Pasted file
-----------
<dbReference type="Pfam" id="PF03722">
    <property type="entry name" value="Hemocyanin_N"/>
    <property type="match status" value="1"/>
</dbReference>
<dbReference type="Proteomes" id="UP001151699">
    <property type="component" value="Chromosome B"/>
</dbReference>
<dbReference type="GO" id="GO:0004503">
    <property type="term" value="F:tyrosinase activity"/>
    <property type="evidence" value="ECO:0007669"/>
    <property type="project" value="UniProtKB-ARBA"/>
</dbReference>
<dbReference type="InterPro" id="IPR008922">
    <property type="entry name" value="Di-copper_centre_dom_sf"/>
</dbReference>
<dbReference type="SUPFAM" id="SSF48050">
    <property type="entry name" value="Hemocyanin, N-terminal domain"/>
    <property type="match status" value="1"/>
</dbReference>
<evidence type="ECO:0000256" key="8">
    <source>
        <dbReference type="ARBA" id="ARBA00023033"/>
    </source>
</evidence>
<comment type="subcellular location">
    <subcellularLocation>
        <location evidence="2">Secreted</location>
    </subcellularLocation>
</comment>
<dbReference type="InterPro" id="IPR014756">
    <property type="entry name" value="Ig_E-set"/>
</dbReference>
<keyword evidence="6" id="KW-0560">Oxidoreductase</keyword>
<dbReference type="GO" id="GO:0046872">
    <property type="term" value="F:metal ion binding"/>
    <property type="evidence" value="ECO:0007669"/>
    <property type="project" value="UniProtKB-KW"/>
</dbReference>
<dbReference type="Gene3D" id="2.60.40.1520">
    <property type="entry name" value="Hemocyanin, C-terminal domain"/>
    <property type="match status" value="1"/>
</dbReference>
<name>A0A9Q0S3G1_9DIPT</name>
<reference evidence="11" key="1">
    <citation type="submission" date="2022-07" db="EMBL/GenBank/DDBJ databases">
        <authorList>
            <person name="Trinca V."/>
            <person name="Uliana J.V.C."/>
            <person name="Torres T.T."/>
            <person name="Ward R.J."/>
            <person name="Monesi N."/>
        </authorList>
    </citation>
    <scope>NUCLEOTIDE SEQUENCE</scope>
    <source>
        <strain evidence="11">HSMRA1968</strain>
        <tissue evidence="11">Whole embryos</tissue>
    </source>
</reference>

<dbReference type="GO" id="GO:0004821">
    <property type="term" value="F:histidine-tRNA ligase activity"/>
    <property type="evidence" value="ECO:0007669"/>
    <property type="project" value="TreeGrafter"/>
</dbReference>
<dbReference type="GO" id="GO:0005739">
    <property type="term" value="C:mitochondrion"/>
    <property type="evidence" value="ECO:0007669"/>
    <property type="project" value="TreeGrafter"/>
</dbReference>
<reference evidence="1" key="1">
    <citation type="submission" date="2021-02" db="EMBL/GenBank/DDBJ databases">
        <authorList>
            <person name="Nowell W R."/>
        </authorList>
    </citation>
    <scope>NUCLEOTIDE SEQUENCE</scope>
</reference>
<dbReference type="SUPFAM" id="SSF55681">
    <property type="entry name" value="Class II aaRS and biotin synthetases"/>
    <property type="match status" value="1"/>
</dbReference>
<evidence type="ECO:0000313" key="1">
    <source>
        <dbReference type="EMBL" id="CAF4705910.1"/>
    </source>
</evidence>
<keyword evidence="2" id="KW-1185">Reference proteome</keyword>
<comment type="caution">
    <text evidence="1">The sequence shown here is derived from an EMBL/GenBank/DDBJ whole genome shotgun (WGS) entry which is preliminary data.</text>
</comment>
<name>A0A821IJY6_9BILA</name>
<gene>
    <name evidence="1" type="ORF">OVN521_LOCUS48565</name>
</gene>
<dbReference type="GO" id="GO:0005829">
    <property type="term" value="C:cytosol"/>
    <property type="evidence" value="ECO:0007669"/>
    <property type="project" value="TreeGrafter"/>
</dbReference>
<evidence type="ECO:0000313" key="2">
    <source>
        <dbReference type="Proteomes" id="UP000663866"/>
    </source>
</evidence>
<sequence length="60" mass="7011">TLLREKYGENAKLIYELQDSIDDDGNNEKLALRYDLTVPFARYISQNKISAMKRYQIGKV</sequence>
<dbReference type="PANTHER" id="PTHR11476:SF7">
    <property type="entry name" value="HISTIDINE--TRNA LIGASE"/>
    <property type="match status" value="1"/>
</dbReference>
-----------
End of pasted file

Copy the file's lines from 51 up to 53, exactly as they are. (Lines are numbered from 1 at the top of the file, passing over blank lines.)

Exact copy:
            <person name="Monesi N."/>
        </authorList>
    </citation>